Family-friendly activities for winter break

From left to right, Achaia Elohim, Sophia Ferguson and Levi Banks look on with excitement as their pinewood derby cars race down the track at the Boys of Girls Club of Santa Clarita Valley in Newhall on Monday. Feb. 5, 2018. Ferguson won first place in the 7 to 9 age bracket. Nikolas Samuels/The Signal
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With winter break now in place at every school district in the Santa Clarita Valley, local parents will soon be scrambling to find an activity that will keep their child engaged during this year’s break.

Local school districts won’t return from winter vacation until the month of January, meaning children will have multiple weeks of break without a single day in the classroom.

Popular theme parks like Six Flags Magic Mountain, Knotts Berry Farm or Disneyland are some of a few Southern California destinations where families will often travel during their student’s winter break.

Other local residents might look to ring in the new year with some snow, which is easily accessible by making a short day trip up to Mountain High.

Those who are looking to provide their child with entertainment without a long drive or big ticket purchase might seek a place like the Westfield Valencia Town Center or local movie theaters and bowling alleys.

Color Me Mine, which is located near the Westfield mall, is one of many businesses in the Santa Clarita Valley that allow young students the opportunity to artistically express themselves. As You Wish Pottery, located at 24201 Valencia Blvd., is another local location where students can find their inner artist this winter vacation.

From 10 a.m. to 1 p.m. Jan. 5, 2019, ARTree will host Flutterby, a no-charge open art studio held on the first Saturday of each month. Kids and their parents are invited to the art event, which requires no prior registration, according to the city’s calendar. The event will occur at the ARTree Community Arts Center, Studios One and Two, located at 22508 Sixth Street in Newhall.

Active children can head to the Billy Beez jungle or a similar venue that encourages an energetic and playful day, according to the company website. Complete with indoor slides, sports courts, tunnels and swings, it might make your child feel like it’s recess.

Children 10 and under can enjoy bounce stations, slides, a multilevel jungle gym, ball pools and an enclosed zip line at the House of Bounce on Valencia Boulevard, while the KID-CO Play & Learn Center can serve as a fun place for children 6 months to 5 years old to play. Parents looking to join in on the fun can head to Scooter’s Jungle, which has adult-sized equipment that encourages parents to play with their kids at the indoor “bounce house” play park located at 28230 Constellation in Valencia.

Santa Clarita Valley Boys and Girls Club CEO Matt Nelson said mothers and fathers who are working can still ensure their child is having fun and learning by dropping them off at the local clubhouse.

“We’ll be open Jan. 2 through the two weeks after that. We’ve got games and fun activities going on from 7 a.m. to 7 p.m. Monday through Friday,” Nelson said. Parents can register or find more information online at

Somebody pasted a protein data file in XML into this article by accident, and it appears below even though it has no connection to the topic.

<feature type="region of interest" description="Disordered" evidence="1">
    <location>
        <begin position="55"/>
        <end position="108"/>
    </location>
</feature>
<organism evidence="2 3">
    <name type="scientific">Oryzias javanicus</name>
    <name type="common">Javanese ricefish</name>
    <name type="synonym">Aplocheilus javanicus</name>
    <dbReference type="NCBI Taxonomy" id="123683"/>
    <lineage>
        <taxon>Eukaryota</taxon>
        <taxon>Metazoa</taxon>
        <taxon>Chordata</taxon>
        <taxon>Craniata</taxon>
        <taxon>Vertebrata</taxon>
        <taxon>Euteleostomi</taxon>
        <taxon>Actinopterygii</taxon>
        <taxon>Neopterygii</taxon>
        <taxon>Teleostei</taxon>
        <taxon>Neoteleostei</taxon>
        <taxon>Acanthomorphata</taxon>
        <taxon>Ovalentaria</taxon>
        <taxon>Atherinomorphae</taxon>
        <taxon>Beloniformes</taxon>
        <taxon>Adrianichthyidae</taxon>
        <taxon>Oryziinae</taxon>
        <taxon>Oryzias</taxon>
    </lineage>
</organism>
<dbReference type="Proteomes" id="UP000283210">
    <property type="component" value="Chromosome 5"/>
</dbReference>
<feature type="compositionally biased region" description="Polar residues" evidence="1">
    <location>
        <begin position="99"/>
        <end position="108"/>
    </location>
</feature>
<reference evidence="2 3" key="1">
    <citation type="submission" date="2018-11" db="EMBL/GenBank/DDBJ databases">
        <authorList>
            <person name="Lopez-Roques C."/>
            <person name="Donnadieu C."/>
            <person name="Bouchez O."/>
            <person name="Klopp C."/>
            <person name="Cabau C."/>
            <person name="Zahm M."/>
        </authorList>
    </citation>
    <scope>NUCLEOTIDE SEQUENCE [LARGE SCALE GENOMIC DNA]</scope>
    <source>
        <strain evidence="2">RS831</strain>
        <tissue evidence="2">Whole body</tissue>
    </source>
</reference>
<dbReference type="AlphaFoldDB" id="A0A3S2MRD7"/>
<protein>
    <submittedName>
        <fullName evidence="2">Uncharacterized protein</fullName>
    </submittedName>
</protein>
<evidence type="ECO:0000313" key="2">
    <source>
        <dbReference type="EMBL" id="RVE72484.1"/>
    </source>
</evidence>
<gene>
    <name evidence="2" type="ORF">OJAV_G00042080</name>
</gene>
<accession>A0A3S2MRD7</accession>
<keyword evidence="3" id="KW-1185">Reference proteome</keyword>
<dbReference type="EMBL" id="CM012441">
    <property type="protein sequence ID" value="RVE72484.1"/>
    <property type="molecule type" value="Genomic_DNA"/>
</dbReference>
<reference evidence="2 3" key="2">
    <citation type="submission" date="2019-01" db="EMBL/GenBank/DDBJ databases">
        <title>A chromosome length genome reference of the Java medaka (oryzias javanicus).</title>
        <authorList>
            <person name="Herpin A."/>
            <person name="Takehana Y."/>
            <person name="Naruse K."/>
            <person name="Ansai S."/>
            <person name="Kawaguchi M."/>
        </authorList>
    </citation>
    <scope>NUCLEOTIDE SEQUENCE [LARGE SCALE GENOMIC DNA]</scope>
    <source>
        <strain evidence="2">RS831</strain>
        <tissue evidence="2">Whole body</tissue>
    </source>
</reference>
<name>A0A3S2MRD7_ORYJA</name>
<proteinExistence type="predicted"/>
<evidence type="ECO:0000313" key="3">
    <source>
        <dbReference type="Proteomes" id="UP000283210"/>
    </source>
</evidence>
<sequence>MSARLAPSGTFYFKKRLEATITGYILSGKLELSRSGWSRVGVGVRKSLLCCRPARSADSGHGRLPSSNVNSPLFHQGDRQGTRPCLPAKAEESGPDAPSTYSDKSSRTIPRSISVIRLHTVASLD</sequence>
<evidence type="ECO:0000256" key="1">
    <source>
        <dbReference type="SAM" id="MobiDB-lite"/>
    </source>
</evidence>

The local libraries are other options that could help foster a more academic environment over the winter break, and, luckily, there are multiple kid- friendly events happening at various branches this coming January.

The Canyon Country Library will host “Pro-CRAFT-tinating,” a crafting event for teens who want to flex their creative muscles, the library’s calendar states. The event will run from 4:30-5:30 p.m., Jan. 3.

The Old Town Newhall Library invites teens to it’s movie night on the same Thursday from 3:30-5:30 p.m. for a chance to catch a teenage movies that was recently showing in theaters, according to the calendar. Snacks will be provided.

Local students and children are also invited down to Code Ninjas, a local coding center for kids.

The company already accepting students for camps that start as early as Jan. 7, according to the website. “Your kids will have a blast building video games while learning coding, math, logic and problem-solving skills.”

In the Beginning Javascript camp, parents can expect their child to learn the basics of the programming language in one week, according to the company’s website. Kids can build their own customizations into a popular video game during the Minecraft Create camp.

Parents are encouraged to visit to receive more information on Code Ninjas and their programs.

Families who think their child get enough interactions with video games might consider getting out to see some wildlife.

The Shadowland Foundation, with its pack of 8 wolf-hybrids, is dedicated to educating children of all ages about the true nature of wolves and their contribution to the environment, while The Gentle Barn is currently home to over 130 animals who are rescued and given sanctuary from abuse and still has spots available to visit in December and January, according to the company’s website.

Children can also enjoy some outdoor time at William S. Hart Park or head to the Gibbons Conservation Center, which is the only organization in the world devoted exclusively to the study, preservation, and propagation of gibbons, and to education of the public about them.

“We are open to the public every Saturday and Sunday 9:30 am to noon,” according to “No reservations are required.”

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